Sunday, July 06, 2008

Are You Chinese, Japanese, or Korean?

I'm currently reading Yasutaka Sai's book, The 8 Core Values of the Japanese Businessman: Toward an Understanding of Japanese Management. In his third core value, "Aesthetics and Perfectionism," Sai retells a story about three different Asian perspectives as to what is aesthetically desirable (pp. 55-56):

Sen no Rikyu (1522-1591) was tea master to the leaders Oda Nobunaga and Toyotomi Hideyoshi and founder of the Sen school of tea ceremony. One bright autumn day, having invited guests for a tea ceremony, he ordered a young monk to clean the small temple garden. The monk swept up every fallen leaf and told Rikyu that the job was finished. The tea master glanced at the scene and stepped down into the garden. He gently shook two or three trees until a few dead leaves fell to the ground. "Now the stage is set for our guests," he said.

A south Korean intellectual has criticized this incident as typical Japanese affectation. He said that a Chinese would probably have left the garden clear of leaves, as the priest had cleaned it, and a Korean would have held the ceremony with all the fallen leaves just as they were, in their natural state, finding that truly beautiful.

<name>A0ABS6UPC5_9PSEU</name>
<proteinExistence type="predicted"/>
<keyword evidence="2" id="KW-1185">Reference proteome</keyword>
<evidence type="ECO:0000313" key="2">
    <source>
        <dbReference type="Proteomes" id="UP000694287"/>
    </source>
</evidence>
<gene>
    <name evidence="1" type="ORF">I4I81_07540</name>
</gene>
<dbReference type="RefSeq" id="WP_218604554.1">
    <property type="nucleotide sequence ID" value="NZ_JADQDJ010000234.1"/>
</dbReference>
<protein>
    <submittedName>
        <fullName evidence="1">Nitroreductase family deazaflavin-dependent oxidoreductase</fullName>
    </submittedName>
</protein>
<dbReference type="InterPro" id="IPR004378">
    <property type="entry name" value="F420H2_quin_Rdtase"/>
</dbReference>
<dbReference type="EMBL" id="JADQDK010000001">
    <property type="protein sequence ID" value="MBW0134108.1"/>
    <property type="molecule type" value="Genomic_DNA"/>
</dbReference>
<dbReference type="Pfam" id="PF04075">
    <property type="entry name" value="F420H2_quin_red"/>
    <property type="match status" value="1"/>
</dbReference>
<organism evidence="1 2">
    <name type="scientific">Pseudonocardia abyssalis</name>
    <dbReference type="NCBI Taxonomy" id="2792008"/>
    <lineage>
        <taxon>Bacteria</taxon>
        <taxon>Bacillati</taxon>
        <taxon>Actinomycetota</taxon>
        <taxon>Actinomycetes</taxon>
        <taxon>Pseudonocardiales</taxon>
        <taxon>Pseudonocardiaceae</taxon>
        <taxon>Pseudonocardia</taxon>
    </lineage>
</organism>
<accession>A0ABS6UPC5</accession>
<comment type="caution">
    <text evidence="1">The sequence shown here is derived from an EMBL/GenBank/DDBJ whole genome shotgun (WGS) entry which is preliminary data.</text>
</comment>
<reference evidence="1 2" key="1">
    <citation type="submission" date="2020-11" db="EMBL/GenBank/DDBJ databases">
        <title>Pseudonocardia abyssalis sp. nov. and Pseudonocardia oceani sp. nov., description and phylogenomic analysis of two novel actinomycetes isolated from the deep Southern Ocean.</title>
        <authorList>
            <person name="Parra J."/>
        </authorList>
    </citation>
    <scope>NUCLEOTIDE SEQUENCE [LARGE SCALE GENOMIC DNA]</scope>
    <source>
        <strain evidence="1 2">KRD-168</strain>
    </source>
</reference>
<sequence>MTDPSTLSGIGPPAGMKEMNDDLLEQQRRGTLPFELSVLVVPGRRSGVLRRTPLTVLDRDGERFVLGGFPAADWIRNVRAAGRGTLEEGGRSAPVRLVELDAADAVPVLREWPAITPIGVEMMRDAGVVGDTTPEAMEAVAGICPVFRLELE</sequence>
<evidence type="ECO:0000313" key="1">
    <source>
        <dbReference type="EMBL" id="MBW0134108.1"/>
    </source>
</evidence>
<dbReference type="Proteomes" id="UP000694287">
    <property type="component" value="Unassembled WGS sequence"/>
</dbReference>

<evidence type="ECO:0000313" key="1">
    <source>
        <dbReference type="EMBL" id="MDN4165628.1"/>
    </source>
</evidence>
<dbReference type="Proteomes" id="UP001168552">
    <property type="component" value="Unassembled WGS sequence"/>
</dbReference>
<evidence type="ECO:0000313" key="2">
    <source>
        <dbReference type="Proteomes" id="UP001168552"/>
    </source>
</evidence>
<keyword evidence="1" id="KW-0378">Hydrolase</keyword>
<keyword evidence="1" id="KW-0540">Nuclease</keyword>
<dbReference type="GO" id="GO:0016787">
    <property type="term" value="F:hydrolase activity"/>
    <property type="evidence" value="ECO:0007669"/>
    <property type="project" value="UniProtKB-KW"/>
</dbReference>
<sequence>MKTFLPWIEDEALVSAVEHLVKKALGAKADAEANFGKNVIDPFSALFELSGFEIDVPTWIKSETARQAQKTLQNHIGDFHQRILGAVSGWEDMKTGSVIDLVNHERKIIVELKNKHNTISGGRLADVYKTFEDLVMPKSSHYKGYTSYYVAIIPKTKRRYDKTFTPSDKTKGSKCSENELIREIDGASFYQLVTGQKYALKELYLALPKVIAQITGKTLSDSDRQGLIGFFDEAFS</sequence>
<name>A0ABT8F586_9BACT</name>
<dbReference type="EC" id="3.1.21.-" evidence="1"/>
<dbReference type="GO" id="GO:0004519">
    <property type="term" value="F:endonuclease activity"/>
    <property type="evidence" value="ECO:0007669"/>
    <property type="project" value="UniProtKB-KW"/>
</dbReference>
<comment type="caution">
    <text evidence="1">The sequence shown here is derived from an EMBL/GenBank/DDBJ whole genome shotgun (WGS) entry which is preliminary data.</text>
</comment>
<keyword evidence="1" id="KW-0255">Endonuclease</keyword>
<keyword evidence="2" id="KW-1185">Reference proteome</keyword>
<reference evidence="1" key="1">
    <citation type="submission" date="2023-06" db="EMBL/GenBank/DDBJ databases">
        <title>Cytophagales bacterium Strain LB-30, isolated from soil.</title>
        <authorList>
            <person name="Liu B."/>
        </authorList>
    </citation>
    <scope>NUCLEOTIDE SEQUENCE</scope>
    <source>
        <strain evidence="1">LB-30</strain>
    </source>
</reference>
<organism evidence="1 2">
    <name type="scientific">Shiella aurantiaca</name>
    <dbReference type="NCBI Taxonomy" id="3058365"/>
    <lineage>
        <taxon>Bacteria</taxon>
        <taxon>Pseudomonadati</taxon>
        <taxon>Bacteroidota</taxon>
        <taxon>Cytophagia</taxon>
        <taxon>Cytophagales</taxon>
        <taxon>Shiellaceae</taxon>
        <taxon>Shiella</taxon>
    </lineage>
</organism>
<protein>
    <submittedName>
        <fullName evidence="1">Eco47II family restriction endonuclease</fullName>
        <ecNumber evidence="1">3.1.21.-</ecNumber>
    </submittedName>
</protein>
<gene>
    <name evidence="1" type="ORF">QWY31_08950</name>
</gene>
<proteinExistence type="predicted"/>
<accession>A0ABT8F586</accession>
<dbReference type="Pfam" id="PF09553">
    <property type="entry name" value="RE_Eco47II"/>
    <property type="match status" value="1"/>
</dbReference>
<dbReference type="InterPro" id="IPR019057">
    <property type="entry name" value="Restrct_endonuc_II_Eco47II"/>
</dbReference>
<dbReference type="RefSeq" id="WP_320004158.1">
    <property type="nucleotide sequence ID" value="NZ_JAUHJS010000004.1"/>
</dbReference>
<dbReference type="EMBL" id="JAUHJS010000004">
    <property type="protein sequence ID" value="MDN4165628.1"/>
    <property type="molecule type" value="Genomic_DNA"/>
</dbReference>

So what are you? Is your aesthetic sense "Chinese," "Japanese" or "Korean?" (I do think that Singapore, being a Chinese-majority country, does have a Chinese sense of aesthetics.)


alajnabiya said...

Japanese I guess. "all natural" quickly becomes just plain messy, but too neat is sterile and unnatural. What an interesting way of looking at things.

JDsg said...

Yeah, I thought this was interesting as well. Even though I lived in Korea for a year, I didn't really think that they followed the Korean aesthetic as described in the passage. (Even though their streets were filthy by the end of the evening, they were always cleaned up spotlessly first thing in the morning.) While I like the Japanese aesthetic, I think I'd be too oblivious to notice that the few, scattered leaves were left there deliberately.